With the amplified concerns over third-party data sharing due to the recent Facebook stories regarding Cambridge Analytica (the political data firm hired for President Trump’s campaign in 2016), it is important that all stakeholders take a reflective moment to understand third-party data sharing as a value as well as the proper ethical standards that govern data collection, use and sharing with legitimate, professional third parties.

(Read DMA CEO Tom Benton’s recent statement regarding Facebook, Cambridge Analytica, and third-party data providers here.)

Let’s be clear, the issues raised by unapproved data sharing by anyone — whether it is Facebook, your favorite online retailer, your local car dealer, or a local charity — is a breach of trust that must be immediately and fully rectified. There is an expectation that if you interact with a company, that company values you as a customer or donor and thus it values your choices about your data. All reasonable stakeholders in the data process understand this.

However, on the opposite side of the scale, there are extreme calls to ban all data sharing. But a complete restriction of any data sharing is a major devolution from where we have traveled. A total data blackout will lead to unintended consequences of limited information that would no longer provide the beneficial user experience all users in the online world expect in today’s digital economy. All reasonable stakeholders understand that data must be used, processed and shared to inform an intelligent communication with the end user. Otherwise it turns a mobile app or your online platform into a bad data experience with online clutter that is no longer relevant to you.

At the Data & Marketing Association, we have been at the helm of the consumer data conversation for decades. Yes—from mailings to faxing to today’s cross-device and cross-platform experience—we have been representing the marketer’s voice with consumers. The good news is that we are not hearing that individuals want to go back in time to the data-poor mass marketing approach. Instead, consumers (by the thousands) seek more choices and better-directed ads. Third-party data sharing is the solution since it is the sharing of data between a publisher (the first party) and the recipient processor (the third party) that properly enriches data and broadens data uses for the benefit of the consumers.

But what about a consumer’s choice and desire for full transparency? It is very important to remember that when a consumer interacts with a company there are reasonable privacy and accountability expectations that organizations must honor. This means that the consumer, regardless of their experience or background, expects an organization to serve them and to honor their choices by providing robust notice about the data collection process, who to contact if there is a concern, what type of data is being collected and how to opt out of the further dissemination of the data. All companies must respect the consumer through a robust set of choices.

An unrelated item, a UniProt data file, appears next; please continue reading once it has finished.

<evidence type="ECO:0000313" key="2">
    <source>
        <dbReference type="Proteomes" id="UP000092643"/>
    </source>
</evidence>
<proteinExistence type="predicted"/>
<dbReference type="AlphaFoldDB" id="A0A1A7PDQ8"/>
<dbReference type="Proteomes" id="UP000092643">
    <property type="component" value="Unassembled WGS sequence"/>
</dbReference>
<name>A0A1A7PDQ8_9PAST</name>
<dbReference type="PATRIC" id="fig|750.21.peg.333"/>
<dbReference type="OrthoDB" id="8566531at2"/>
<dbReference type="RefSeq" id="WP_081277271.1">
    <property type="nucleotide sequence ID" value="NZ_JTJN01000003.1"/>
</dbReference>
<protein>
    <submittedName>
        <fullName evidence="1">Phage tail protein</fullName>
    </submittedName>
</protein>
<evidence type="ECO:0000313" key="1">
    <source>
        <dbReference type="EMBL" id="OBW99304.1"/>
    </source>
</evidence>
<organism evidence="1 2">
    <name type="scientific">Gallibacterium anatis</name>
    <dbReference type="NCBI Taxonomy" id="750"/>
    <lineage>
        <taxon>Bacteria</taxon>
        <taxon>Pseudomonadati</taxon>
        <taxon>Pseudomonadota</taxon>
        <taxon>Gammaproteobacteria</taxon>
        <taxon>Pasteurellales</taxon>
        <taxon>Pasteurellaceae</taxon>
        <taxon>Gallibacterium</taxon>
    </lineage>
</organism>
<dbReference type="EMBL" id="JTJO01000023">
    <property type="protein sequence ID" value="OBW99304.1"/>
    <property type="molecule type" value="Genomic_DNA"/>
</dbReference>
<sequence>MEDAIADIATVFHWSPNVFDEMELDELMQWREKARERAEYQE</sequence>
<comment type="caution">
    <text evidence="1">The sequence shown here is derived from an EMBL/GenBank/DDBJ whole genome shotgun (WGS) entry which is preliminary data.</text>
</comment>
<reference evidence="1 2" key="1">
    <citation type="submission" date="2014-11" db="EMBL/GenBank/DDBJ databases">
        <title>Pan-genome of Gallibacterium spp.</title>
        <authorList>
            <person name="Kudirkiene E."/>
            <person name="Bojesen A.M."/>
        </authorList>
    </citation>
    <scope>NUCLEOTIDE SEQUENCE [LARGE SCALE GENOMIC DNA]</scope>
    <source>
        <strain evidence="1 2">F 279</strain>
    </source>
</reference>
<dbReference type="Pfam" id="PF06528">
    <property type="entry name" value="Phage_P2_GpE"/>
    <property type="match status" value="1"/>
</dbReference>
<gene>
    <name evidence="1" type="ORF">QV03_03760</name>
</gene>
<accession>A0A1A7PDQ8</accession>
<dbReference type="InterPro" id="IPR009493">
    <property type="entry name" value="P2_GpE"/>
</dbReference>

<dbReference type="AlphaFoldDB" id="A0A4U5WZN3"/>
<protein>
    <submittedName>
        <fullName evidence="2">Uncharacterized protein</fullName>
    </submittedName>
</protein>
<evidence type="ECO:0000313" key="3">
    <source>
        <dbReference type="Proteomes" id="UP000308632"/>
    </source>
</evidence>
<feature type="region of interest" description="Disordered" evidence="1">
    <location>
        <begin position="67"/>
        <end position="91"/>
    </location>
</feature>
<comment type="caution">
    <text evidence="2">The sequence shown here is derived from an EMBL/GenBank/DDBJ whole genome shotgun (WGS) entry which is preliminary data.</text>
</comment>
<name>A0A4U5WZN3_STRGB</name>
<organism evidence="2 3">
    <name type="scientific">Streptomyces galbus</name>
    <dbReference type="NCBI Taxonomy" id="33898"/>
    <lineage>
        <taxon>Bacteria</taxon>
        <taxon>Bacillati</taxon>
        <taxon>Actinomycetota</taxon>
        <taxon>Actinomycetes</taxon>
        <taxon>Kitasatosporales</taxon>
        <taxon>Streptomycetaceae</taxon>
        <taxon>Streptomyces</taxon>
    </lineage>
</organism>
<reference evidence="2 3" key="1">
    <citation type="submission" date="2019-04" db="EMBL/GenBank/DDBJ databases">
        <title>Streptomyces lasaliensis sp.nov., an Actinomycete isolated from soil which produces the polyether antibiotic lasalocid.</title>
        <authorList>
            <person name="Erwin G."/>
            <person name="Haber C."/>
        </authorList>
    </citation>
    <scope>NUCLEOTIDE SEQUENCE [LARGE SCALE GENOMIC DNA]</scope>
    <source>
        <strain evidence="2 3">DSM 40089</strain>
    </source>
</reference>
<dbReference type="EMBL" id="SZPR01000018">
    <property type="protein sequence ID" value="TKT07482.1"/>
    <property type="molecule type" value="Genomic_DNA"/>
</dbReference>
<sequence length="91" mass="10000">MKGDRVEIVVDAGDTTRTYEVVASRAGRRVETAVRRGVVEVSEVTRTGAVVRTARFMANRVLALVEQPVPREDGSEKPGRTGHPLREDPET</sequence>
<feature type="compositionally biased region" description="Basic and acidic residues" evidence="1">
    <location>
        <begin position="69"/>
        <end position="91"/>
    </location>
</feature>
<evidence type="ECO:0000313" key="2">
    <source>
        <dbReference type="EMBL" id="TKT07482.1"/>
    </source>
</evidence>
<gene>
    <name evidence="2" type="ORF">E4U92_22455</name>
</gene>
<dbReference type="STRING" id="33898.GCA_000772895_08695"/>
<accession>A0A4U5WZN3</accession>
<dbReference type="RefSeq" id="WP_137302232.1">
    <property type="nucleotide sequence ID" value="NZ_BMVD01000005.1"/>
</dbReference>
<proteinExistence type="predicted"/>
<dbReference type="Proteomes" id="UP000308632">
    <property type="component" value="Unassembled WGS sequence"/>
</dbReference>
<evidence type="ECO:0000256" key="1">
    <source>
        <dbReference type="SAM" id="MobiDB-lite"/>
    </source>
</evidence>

We seem to be in a place where the dialogue about proper consumer interactions has been lost. Instead, a broader concern over data sharing has led to a harsh new push to stop legitimate data practices and to instead place the onus on advance/prior consent mechanisms. This is not practical or necessary if we respect and provide choices. The industry and its customer base are stronger if the choice is given throughout the process rather than an “in-or-out” mechanism only.

Under DMA’s standards, companies must provide consumers with robust notice, choice and opt-out mechanisms that function properly throughout the many interactions that the customer has with the company regardless of the medium or the channel. DMA’s new Data 2.0 Standards guidelines were shaped by the best data marketing practitioners who recognize the important balance between proper data sharing and proper consent by consumers. To provide these choices, is the consumer engaged at the outset – for example at the point of the data collection, at the point of purchase, at the earliest communications with the company. The company must then properly process that information and use it to make the product or service relevant for the customer and its future customers and ideally better, depending on the measurable results from the data. To do this, guess what the company relies on? Not simply the consumer and the direct interactions with that customer, but valued third parties. They bring forth other bands of data—the other customers, or those that decided not to purchase, the analytics for the campaign, other data insights from trusted and accountable third parties and previous campaigns.

The key is to ensure that the third party you are working with is hand in glove with you. You must do your own review of each and every one of the third-party providers you are working with and have legal agreements to ensure proper accountability. Otherwise, without the aid of legitimate outside companies and proper data sharing you will be alone in the complex data process and you will have less intelligence to rely on for your business now and in the future. If current concerns over data sharing go down the wrong path, the days of smart data and intelligent campaigning – political or commercial, will be lost.

Senny Boone is the Data & Marketing Association’s General Counsel and Executive Director of the DMA Nonprofit Federation and Email Experience Council.